Some figures were probably reengraved, because the slate moulds did not work well. This may have been due to the technical problems and the lack of experience in casting by subsequent owners. In addition, slate was either too expensive or unavailable for Kinkeldey. He made maximum use of the slate moulds for engraving, which subsequently led to further problems with casting. Some moulds must be held at an angle for pouring and the alloy, temperature, etc. must be exactly right to obtain a
complete cast of the figure.

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Picture 10

Picture 5 shows figures for which I do not have any moulds. There seems to be a connection to the characters in the “Our Heroes” box. The similarity could be an indication that they come from the same source. However, they differ stylistically. They are probably later and cast from metal moulds, which were much easier to handle. (Peter Pia made his moulds in brass and steel!)vi

The following Pictures (6, 7 and 8) are documented casting attempts by later owners of the moulds, using different metal alloys. The attached labels describe the problems they came up against.

Picture 9 shows an example of a famous American military unit from around 1855. These are soldiers of the 7th Regiment of the New York Militia. They were nicknamed “Silk Stockings” or “Blue-Blooded” and were formed primarily from wealthy New York families.vii

Another example of a very similar figure, or re-engraving by the same engraver, is shown in Picture 10. I was able to purchase this at auction. The figure on the left was obtained in a lot, together with Ortelli figures from around 1850, with provenance from the Forbes collection. The figure on the right is by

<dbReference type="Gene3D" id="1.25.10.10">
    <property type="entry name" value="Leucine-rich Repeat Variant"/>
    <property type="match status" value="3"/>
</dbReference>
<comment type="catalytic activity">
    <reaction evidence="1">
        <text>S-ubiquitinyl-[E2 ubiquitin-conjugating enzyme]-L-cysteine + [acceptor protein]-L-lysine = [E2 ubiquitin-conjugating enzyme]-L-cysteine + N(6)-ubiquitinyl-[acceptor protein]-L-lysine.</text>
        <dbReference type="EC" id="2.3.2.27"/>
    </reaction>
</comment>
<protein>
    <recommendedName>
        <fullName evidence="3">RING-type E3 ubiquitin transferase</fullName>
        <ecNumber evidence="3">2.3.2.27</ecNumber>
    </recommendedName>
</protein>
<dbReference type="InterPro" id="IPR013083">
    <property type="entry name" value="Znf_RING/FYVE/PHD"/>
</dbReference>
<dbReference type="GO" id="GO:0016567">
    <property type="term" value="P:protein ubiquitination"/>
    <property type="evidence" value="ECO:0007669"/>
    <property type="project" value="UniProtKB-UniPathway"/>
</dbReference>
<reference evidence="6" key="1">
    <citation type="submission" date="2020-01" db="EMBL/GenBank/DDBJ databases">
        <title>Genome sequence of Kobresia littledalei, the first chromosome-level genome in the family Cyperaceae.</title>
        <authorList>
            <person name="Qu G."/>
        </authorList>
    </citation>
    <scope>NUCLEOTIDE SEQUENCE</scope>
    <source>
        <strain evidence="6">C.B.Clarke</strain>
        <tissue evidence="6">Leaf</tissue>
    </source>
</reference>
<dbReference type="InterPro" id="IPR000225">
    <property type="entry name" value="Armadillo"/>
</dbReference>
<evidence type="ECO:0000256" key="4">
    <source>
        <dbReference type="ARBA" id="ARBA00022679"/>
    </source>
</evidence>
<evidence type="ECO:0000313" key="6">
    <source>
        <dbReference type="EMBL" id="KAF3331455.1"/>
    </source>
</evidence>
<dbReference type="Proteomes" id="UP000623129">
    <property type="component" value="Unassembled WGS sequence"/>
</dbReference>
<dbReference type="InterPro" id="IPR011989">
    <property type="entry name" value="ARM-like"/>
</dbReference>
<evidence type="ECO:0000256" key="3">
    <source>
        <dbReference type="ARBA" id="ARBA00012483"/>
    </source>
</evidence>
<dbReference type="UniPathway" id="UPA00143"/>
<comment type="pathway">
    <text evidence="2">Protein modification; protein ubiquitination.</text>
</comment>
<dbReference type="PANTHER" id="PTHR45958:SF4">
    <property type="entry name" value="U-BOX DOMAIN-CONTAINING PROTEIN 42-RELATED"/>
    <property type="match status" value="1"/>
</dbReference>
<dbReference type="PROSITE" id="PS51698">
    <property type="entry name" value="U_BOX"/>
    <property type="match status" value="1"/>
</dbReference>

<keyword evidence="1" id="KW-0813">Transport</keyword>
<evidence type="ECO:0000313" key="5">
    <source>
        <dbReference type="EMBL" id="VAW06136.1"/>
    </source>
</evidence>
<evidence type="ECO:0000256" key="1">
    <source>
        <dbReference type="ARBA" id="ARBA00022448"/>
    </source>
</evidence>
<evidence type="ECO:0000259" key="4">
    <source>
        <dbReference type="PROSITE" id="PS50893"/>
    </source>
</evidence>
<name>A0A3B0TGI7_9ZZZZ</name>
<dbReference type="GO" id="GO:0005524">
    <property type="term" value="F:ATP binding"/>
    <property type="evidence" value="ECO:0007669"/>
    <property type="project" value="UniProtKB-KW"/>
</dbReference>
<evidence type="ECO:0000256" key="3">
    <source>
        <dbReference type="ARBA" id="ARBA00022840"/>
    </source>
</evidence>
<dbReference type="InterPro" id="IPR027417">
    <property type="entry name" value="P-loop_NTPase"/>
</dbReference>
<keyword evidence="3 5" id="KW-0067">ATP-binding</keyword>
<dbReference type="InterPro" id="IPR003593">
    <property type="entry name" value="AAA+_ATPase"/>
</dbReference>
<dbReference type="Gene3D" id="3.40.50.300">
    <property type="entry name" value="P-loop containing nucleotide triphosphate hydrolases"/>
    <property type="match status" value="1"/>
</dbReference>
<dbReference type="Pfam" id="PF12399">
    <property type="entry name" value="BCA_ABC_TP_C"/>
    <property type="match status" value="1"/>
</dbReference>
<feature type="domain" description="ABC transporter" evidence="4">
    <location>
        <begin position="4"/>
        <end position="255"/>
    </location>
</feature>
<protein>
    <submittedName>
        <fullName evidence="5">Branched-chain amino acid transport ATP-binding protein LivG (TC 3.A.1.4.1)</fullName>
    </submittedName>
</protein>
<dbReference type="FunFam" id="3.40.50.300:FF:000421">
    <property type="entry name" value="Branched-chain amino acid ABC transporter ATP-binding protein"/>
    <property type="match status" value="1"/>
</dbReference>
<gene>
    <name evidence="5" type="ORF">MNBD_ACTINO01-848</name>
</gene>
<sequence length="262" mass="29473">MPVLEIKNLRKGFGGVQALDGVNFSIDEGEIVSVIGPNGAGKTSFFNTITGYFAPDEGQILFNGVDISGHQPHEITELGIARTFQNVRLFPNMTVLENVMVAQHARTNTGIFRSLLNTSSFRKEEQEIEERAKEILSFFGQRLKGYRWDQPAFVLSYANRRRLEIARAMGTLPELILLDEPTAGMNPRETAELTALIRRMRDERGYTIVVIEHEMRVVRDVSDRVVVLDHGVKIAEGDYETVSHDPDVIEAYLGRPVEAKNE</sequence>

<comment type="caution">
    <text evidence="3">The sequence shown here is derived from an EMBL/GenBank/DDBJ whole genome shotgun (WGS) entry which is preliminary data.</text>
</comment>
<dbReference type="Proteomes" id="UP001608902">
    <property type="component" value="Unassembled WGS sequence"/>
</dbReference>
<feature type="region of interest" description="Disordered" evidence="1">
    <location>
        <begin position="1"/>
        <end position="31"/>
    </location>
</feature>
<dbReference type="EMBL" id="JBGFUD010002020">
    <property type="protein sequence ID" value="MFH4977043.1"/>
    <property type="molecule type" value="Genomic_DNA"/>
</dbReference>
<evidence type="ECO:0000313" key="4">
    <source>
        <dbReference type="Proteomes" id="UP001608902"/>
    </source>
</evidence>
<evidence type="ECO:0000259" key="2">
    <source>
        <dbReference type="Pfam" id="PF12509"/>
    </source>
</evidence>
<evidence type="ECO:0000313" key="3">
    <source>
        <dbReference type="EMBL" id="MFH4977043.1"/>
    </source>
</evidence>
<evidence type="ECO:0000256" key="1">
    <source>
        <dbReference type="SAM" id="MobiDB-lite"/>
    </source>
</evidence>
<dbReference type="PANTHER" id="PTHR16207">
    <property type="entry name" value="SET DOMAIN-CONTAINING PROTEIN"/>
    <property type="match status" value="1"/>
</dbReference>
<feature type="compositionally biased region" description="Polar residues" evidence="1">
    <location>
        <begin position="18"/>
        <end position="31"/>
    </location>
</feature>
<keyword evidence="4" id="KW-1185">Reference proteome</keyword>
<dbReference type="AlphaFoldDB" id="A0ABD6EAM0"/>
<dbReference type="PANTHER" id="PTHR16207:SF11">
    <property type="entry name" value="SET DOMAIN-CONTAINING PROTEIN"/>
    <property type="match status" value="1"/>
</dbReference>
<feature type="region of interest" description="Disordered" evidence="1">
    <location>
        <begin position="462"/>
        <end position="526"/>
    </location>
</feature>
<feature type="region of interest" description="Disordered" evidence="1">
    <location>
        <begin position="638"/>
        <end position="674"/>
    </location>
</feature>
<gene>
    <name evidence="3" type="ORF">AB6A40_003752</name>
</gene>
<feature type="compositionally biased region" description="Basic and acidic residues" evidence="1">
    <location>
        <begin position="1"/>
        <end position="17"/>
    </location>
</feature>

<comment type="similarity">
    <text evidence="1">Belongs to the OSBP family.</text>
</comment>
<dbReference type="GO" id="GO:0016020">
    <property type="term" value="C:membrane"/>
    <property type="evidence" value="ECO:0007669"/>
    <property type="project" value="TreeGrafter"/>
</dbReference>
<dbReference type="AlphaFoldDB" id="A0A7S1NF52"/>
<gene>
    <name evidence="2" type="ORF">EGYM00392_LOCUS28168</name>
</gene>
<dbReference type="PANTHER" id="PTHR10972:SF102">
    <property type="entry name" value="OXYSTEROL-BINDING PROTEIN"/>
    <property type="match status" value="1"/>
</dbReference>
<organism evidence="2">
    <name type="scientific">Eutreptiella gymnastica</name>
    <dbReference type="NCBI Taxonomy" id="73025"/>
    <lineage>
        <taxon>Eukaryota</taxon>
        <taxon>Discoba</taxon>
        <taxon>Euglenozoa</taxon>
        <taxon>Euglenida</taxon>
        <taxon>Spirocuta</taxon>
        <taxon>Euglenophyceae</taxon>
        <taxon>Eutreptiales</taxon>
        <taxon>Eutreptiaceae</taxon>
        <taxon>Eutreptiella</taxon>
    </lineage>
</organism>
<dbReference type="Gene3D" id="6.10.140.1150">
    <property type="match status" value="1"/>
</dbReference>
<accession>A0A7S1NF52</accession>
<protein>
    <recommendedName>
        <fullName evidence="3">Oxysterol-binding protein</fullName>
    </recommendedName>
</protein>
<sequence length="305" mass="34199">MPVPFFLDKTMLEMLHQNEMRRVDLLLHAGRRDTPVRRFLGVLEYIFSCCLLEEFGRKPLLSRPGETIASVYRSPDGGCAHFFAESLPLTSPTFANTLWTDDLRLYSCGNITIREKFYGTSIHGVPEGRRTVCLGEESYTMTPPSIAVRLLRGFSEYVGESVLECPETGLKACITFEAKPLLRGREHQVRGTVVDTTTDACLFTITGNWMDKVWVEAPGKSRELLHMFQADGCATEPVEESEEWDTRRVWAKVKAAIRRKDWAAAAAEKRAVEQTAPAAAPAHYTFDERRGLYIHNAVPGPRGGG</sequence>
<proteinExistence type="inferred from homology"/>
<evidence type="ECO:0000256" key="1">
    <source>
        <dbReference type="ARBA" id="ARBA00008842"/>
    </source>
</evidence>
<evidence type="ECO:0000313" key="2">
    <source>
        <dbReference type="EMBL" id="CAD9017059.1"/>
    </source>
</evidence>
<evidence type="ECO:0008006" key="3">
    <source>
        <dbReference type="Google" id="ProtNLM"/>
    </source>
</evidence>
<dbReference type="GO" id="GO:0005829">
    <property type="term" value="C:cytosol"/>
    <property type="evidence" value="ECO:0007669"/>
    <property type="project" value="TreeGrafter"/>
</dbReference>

Kinkeldey. Minimal differences can be seen in the figures shown. The different details might suggest another maker, but the figure on the right seems more common and matches the mould owned by the author. The figure on the left is also probably engraved by Kinkeldey.

Picture 11

Picture 11 shows another Parade with only contemporary, original figures. Shown is the drum major of the 7th Regiment of the New York Militia. The mold for that figure is missing from my collection.

In fact, this group also included another officer on horseback. Unfortunately, only a fragment of this figure remains, with a very early and unprofessional repair on the back of the figure. A proper restoration will take place later!

Picture 14 shows my painting table, where figures of the drum major can be seen. Unpainted on the left and painted in the middle are casts from the slate mould I have. The figure on the right is this one from Picture 11, an old original casting. This is a slightly different casting with a raised baton. The matching
illustration and description “Drum Major, Inf. Regiment, New York State Militia, 1855-1861” comes from a Richard Knötel drawing.viii The music band of the 7th NY Reg. was founded by a German emigrant, who also became the bandmaster.ix

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The following Pictures (15 and 16) show a standard bearer and the drum major. These are 65mm scale (to eye level). They are new casts from the old moulds that represent George Washington which the author has painted in the old toy-like style, with powder paints and spirit varnish.

Picture 17 presents a Hussars Music Band. The State Militia troops were very creative with the outfitting of their uniforms, depending on the financial resources available to them. The beautiful ancient figures shown here come from the same source in the USA, but the matching moulds of the hussars are missing from my collection.

The quality and execution on Pictures 18, 19 and 20 suggest Kinkeldey as the manufacturer. The diversity of the 12 different musicians is remarkable and the resulting effort could indicate a special order from wealthy members of the regiment who felt it was important to depict all the different instruments. Unfortunately, the figures have not yet been specifically assigned to any regiment. Maybe one of our readers knows more?

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Picture 20